Friday, September 05, 2008

Jenny Dalton - Rusalka's Umbrella

Jenny Dalton
Rusalka's Umbrella (Glossy Shoebox Productions, 2008)
Grade: B

Download: Jenny Dalton - "The Turn and the River"

Speaking of water, Minneapolis-based singer-songwriter Jenny Dalton's sophomore album, Rusalka's Umbrella is thematically saturated in high-quality H20. Umbrella is the story of Rusalka, who is described by Dalton as a "the spirit of a young woman banished to the water where she plays along the banks at night and lures the curious into her depths. The Rusalka represents the dichotomies we have lodged into the fabric of ourselves." Accompanying the album is a book titled Daughters of The Dead Sea, a almost 30-page story which further explores the myth of Rusalka.

Needless to say, Dalton is ambitious. But what about the music itself? The answer is pretty straightforward. In terms of her sound, an ethereal, folk-derived, piano-based type of music, what Dalton brings isn't exactly new. Simply put, Kate Bush and Tori Amos got here first. That said, Rusalka's is always a compelling listen, due to Dalton's shrewd arrangements and composition skills. The former allows her to introduce elements such as electronic beats and collages ("Looted Fires"), unexpected tempo changes ("Merry Go Round" and "Bad Seed"), as well touches of world music, like Eastern European folk on "The Turn of the River" and "Alionshka", two energetic elements. Also remarkable, though perhaps unintended, is the Nirvana-like repetition of certain melodic phrases and lyrics. In some of her quiet moments, Dalton has the hushed, passionate calm of Kurt Cobain, particularly on the album's title track, as well as Camus-inspired "The Fall".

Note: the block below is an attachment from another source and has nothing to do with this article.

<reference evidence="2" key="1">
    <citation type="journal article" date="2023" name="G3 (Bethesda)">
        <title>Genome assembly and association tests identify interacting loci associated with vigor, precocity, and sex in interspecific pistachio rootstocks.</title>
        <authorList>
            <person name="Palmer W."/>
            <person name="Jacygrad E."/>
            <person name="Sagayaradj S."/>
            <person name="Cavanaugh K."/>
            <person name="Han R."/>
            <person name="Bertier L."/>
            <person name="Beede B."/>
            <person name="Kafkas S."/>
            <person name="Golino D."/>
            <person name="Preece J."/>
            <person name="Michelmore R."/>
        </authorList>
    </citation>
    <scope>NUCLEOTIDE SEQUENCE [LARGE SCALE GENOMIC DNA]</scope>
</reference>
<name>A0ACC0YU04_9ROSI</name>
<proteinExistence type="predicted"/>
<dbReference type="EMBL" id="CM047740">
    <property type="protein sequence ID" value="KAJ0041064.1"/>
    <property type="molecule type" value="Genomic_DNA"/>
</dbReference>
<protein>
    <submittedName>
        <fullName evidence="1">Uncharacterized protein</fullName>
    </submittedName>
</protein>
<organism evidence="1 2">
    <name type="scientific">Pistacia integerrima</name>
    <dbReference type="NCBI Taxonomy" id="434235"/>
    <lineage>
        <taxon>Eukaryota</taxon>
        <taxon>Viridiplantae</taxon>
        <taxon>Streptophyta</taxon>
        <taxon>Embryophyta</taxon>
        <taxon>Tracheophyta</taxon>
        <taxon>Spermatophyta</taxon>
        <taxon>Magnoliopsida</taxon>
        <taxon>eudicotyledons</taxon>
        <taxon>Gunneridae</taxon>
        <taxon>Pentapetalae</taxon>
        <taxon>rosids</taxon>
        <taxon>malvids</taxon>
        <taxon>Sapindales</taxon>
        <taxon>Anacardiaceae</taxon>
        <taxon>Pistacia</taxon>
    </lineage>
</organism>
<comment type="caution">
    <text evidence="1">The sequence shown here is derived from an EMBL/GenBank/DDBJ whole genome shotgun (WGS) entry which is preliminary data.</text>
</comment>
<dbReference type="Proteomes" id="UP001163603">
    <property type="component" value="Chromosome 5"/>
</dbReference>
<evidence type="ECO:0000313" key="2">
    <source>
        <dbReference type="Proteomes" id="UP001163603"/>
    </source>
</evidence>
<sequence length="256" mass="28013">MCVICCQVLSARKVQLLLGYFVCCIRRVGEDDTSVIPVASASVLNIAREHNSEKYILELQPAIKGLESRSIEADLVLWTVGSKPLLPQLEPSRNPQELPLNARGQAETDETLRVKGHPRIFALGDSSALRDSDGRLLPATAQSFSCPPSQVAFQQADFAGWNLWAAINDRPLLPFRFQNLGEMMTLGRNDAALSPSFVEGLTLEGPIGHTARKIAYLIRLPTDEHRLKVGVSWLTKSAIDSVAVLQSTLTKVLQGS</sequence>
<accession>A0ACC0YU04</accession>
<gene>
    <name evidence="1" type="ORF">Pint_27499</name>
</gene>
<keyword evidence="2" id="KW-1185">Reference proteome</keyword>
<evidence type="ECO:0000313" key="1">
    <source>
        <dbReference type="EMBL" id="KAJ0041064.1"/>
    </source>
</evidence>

Those expecting a loud, Pixies-like catharsis should obviously look elsewhere. But is because of Dalton's soft, but confident vocals, and her ability to throw the occasional sonic curveball (my favorite being alt-rock anthem "Ladies and Gentleman", whose strong rock presence is provides a change in sonic scenery at just the right time) that should keep listeners compelled. While Rusalka's sound may immediately callback her musical foremothers, the narrative ambition and solid songwriting will keep the daughters of the dead sea paying attention.

CD Release party details:

Saturday, Sept. 6th
Ritz Theater in NE Minneapolis.
Doors open 7pm; show starts 8:00pm, and it will end by about 10:30.
All ages are welcome; tickets are $10 at the door (no pre-sales).

Jenny Dalton MySpace Page

(Jonathan Graef)

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